Red Hawk Golf Course Review
Red Hawk Golf Course
East Tawas, Michigan
Teacher’s Comments: Challenging and pretty
A classic Northwoods layout in mid-Michigan near Saginaw Bay, Red Hawk features the genre’s isolated, tree-lined fairways, elevation changes, marsh and water. It is very pretty
Red Hawk’s architect, Arthur Hills, is well known to Michigan golfers. Hills is responsible for some of Michigan’s best courses, including Bay Harbor; The Arthur Hills Course at Boyne Highlands; Lyon Oaks in Oakland County, Shepherd’s Hollow in Clarkston; The Golden Fox in Plymouth and The Lakes of Taylor. Red Hawk shares quite a bit of the DNA of those courses.
Fairways at Red Hawk are wide and receptive, but players must be mindful of elevation changes, swales, rolling middles, sloping sides and fairway bunkers. Red Hawk will reward repeat play, as proper landing zones reveal themselves. Approaches to the green also require some consideration A majority of the hole have indirect approaches to the green, with the fairways feeding into the left or right side. Even with a GPS that lets me zoom in on a hole, I was often unsure of my next play.
The upshot is that Red Hawk will reward the repeat player — or at least the cautious player. After the round, I had a long conversation with the bag boy, who was a player on the local high school golf team. His team had done well the last couple of seasons, he said. I can imagine so … Red Hawk is a heckuva home-field advantage.
From the back tees, Red Hawk stretches to 6, 589 yards and plays to a 71.6/139. The gold tees, where I played, measure 6, 168, and play at 69.8/136.
The guy in the clubhouse said that the course was unwalkable, and while I agree that there are some very steep spots, I will point out that the high school players walk …
My favorite hole at Red Hawk was the par four second. Measuring just 289 yards, it demands two smart, sharp iron plays. The hole has a fairway that runs somewhat left of the tee box. The entire right side consists of rough faced bunkers. A shot to about a hundred yards in the middle of the fairway offers a narrow route to the elevated green between two large greenside bunkers. A big hitter could potentially drive this hole, but the prospect of that is made much more difficult because of the angle of the fairway and the facing greenside bunkers. A drive could easily end up in the woods left, or stuck in a difficult position tight against the bunker faces.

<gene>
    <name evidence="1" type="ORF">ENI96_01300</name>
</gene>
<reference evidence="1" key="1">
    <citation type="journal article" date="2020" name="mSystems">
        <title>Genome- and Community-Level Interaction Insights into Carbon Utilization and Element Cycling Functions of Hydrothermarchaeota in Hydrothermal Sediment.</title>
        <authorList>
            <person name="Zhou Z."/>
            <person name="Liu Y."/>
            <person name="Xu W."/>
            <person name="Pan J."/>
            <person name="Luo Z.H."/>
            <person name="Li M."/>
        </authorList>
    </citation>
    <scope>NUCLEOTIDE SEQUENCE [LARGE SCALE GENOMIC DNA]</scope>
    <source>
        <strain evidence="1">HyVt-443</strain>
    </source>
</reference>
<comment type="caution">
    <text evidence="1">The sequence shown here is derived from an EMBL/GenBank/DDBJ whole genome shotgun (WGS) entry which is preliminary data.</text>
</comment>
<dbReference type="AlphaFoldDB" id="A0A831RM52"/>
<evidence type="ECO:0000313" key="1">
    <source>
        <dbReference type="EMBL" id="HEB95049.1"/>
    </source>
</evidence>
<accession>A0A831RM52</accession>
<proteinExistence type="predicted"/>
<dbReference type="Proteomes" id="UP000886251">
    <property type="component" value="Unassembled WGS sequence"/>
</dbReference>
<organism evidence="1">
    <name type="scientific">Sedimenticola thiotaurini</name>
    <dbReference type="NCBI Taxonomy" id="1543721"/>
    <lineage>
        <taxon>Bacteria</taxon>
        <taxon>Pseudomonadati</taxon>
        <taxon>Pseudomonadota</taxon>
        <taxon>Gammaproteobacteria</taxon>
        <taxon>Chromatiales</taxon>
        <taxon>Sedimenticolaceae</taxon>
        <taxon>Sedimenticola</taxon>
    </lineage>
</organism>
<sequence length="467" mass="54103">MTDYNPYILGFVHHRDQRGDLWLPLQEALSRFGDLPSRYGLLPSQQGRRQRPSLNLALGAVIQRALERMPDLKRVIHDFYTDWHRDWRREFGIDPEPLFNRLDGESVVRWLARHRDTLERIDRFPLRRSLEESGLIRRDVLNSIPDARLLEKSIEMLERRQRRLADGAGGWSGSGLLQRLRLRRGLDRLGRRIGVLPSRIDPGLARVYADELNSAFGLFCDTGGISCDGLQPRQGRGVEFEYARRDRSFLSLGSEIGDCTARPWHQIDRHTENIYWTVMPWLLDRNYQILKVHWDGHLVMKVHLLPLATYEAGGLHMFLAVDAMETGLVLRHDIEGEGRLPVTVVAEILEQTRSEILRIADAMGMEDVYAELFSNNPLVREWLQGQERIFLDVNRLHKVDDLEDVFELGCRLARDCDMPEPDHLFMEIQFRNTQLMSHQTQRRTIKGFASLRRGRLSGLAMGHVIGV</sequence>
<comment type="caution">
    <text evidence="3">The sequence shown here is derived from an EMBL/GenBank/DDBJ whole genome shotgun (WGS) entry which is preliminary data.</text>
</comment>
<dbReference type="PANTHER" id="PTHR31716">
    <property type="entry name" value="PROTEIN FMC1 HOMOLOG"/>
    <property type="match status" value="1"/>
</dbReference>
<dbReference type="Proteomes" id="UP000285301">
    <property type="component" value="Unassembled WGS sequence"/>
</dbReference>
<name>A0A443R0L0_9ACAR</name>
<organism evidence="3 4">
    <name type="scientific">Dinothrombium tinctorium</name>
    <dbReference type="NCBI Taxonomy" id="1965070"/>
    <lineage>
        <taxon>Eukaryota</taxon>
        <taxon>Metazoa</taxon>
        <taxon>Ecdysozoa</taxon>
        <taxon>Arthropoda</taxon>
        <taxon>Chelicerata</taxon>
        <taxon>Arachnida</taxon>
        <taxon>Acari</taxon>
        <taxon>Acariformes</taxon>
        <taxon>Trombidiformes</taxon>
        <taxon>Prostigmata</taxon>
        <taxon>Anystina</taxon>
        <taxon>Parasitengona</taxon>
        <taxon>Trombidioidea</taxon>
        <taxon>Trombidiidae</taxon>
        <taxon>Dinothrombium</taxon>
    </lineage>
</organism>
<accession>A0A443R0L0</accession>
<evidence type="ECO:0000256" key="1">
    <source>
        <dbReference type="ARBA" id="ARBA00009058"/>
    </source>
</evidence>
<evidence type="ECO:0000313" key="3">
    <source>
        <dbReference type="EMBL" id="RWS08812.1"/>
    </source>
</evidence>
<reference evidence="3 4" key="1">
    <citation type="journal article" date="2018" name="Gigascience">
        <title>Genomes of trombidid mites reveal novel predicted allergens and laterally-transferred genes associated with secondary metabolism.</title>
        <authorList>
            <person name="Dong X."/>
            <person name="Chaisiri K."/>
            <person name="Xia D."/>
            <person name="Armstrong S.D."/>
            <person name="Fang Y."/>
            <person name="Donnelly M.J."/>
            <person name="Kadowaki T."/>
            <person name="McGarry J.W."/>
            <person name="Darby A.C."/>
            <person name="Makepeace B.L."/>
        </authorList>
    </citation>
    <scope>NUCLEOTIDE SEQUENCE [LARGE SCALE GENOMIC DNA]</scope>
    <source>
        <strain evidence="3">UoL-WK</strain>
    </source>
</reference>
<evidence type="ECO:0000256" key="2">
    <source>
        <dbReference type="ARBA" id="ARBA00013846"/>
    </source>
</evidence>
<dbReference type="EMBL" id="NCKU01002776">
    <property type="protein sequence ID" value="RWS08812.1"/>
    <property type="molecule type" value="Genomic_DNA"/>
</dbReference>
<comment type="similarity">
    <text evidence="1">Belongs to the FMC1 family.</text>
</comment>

It is nice to see a par 4 that takes the driver out of players’ hands.
Another nice design is the par five sixteenth. The fairway wraps around a series of bunkers on the left, which are cleverly positioned to catch a drive. Hidden from sight, on the downslope behind those bunkers is a natural area around a creek. A carry of 240 will be sure to clear the bunkers and catch the downslope. Failing that, a play to the right offers plenty of fairway with a good view of the landing zones on the other side of the natural areas. From there, a shot of 150 or so leaves players with a desirable short iron or wedge to climb to the steeply uphill green.
Conditions on the day I played were somewhat lacking. I found some large patches of crabgrass, and some ant infested fairways and greens. The greens were in good shape, but tee boxes were beat up. Any or all of these things are acceptable to me on a $25 of $30 dollar course. On a $69 dollar course, not so much.
Red Hawk is somewhat out of the way in East Tawas, and as such, would be difficult to justify a special trip. However, if you are already vacationing in the area, it should be on your list.
This Red Hawk Golf Course review was first published July 19, 2016 from notes taken during a round in July, 2016.
More photos of Red Hawk Golf Course follow: